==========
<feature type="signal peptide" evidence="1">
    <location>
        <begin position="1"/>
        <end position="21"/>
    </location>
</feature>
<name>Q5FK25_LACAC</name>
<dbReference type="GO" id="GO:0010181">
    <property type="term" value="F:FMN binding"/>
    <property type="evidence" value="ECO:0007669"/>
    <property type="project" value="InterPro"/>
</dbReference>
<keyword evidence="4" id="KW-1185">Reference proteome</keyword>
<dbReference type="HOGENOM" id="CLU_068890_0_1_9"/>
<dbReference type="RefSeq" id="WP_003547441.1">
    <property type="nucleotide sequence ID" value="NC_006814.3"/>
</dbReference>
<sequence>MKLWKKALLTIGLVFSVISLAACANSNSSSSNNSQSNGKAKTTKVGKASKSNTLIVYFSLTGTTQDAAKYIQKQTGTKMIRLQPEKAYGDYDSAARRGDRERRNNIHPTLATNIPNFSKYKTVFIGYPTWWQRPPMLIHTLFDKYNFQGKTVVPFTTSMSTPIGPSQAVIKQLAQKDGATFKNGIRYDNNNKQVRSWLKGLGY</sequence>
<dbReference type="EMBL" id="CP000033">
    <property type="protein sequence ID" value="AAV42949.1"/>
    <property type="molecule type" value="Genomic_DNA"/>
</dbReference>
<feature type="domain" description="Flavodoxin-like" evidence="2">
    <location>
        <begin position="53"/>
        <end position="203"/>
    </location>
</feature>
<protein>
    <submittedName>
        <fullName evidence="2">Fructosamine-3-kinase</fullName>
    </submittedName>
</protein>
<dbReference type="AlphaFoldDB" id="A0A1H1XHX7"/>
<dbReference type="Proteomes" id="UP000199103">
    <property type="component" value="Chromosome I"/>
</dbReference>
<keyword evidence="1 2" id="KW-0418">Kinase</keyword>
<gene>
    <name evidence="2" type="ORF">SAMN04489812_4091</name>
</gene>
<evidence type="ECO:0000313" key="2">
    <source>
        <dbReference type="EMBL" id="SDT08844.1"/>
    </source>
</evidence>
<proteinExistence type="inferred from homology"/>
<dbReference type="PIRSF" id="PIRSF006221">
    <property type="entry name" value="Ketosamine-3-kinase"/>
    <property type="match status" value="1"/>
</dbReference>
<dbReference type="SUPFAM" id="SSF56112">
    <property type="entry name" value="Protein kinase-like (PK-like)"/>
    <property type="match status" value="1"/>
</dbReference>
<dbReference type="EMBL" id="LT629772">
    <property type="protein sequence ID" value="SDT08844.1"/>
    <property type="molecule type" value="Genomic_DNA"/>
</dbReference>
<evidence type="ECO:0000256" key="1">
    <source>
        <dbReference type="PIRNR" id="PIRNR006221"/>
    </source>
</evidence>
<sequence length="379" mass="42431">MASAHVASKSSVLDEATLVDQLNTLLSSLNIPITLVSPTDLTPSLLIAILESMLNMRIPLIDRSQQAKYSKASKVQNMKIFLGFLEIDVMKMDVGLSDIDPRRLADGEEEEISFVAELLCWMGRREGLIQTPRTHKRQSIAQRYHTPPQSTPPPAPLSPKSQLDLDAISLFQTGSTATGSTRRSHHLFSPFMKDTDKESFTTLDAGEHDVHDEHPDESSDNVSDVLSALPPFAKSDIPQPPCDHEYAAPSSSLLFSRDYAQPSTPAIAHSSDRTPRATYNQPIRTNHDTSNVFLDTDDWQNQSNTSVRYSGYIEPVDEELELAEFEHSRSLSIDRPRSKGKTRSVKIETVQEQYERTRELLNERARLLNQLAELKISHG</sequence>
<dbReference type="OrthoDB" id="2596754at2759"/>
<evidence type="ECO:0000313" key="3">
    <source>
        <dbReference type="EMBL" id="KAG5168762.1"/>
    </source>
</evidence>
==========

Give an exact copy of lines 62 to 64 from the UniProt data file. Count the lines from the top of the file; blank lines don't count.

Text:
        <dbReference type="PIRNR" id="PIRNR006221"/>
    </source>
</evidence>